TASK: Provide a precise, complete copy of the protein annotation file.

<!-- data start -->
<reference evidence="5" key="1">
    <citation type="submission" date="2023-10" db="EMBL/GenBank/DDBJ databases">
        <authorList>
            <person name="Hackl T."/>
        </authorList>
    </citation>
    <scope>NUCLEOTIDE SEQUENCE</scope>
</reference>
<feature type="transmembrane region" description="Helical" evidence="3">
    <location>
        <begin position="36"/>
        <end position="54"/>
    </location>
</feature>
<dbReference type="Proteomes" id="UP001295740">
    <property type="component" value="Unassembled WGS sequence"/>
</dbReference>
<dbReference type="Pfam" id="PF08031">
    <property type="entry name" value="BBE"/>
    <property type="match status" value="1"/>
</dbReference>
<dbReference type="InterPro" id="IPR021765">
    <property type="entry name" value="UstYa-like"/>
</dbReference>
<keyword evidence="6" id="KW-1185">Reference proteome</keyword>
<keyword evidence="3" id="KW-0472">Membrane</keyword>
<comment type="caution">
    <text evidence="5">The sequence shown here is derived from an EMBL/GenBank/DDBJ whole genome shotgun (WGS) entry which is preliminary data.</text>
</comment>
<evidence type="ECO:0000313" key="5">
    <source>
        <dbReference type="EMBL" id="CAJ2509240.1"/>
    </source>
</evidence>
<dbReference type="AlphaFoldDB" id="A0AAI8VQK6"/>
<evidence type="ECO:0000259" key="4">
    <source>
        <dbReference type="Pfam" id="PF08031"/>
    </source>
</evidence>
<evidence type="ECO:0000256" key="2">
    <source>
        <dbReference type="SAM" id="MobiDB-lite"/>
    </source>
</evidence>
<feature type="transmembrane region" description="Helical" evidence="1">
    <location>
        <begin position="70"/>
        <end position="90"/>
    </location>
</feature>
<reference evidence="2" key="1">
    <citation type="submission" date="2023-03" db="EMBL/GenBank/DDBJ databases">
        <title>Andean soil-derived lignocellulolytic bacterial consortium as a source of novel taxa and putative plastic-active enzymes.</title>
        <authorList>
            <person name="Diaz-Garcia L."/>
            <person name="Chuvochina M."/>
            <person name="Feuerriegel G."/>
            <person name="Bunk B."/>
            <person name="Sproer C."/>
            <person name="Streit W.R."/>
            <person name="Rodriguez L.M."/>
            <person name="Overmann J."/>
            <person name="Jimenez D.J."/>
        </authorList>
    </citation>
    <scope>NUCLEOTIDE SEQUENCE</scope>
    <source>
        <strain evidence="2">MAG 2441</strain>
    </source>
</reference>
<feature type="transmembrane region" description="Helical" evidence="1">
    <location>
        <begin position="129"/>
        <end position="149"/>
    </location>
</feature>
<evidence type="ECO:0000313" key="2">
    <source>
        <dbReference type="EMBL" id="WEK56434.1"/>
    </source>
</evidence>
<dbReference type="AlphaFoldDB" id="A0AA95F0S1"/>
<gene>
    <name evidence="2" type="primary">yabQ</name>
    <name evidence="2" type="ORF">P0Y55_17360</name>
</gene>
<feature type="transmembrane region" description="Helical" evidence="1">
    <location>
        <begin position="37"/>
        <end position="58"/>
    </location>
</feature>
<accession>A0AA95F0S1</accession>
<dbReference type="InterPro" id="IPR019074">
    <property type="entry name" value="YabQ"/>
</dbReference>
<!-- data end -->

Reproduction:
<reference evidence="5" key="1">
    <citation type="submission" date="2023-10" db="EMBL/GenBank/DDBJ databases">
        <authorList>
            <person name="Hackl T."/>
        </authorList>
    </citation>
    <scope>NUCLEOTIDE SEQUENCE</scope>
</reference>
<feature type="transmembrane region" description="Helical" evidence="3">
    <location>
        <begin position="36"/>
        <end position="54"/>
    </location>
</feature>
<dbReference type="Proteomes" id="UP001295740">
    <property type="component" value="Unassembled WGS sequence"/>
</dbReference>
<dbReference type="Pfam" id="PF08031">
    <property type="entry name" value="BBE"/>
    <property type="match status" value="1"/>
</dbReference>
<dbReference type="InterPro" id="IPR021765">
    <property type="entry name" value="UstYa-like"/>
</dbReference>
<keyword evidence="6" id="KW-1185">Reference proteome</keyword>
<keyword evidence="3" id="KW-0472">Membrane</keyword>
<comment type="caution">
    <text evidence="5">The sequence shown here is derived from an EMBL/GenBank/DDBJ whole genome shotgun (WGS) entry which is preliminary data.</text>
</comment>
<evidence type="ECO:0000313" key="5">
    <source>
        <dbReference type="EMBL" id="CAJ2509240.1"/>
    </source>
</evidence>
<dbReference type="AlphaFoldDB" id="A0AAI8VQK6"/>
<evidence type="ECO:0000259" key="4">
    <source>
        <dbReference type="Pfam" id="PF08031"/>
    </source>
</evidence>
<evidence type="ECO:0000256" key="2">
    <source>
        <dbReference type="SAM" id="MobiDB-lite"/>
    </source>
</evidence>
<feature type="transmembrane region" description="Helical" evidence="1">
    <location>
        <begin position="70"/>
        <end position="90"/>
    </location>
</feature>
<reference evidence="2" key="1">
    <citation type="submission" date="2023-03" db="EMBL/GenBank/DDBJ databases">
        <title>Andean soil-derived lignocellulolytic bacterial consortium as a source of novel taxa and putative plastic-active enzymes.</title>
        <authorList>
            <person name="Diaz-Garcia L."/>
            <person name="Chuvochina M."/>
            <person name="Feuerriegel G."/>
            <person name="Bunk B."/>
            <person name="Sproer C."/>
            <person name="Streit W.R."/>
            <person name="Rodriguez L.M."/>
            <person name="Overmann J."/>
            <person name="Jimenez D.J."/>
        </authorList>
    </citation>
    <scope>NUCLEOTIDE SEQUENCE</scope>
    <source>
        <strain evidence="2">MAG 2441</strain>
    </source>
</reference>
<feature type="transmembrane region" description="Helical" evidence="1">
    <location>
        <begin position="129"/>
        <end position="149"/>
    </location>
</feature>
<evidence type="ECO:0000313" key="2">
    <source>
        <dbReference type="EMBL" id="WEK56434.1"/>
    </source>
</evidence>
<dbReference type="AlphaFoldDB" id="A0AA95F0S1"/>
<gene>
    <name evidence="2" type="primary">yabQ</name>
    <name evidence="2" type="ORF">P0Y55_17360</name>
</gene>
<feature type="transmembrane region" description="Helical" evidence="1">
    <location>
        <begin position="37"/>
        <end position="58"/>
    </location>
</feature>
<accession>A0AA95F0S1</accession>
<dbReference type="InterPro" id="IPR019074">
    <property type="entry name" value="YabQ"/>
</dbReference>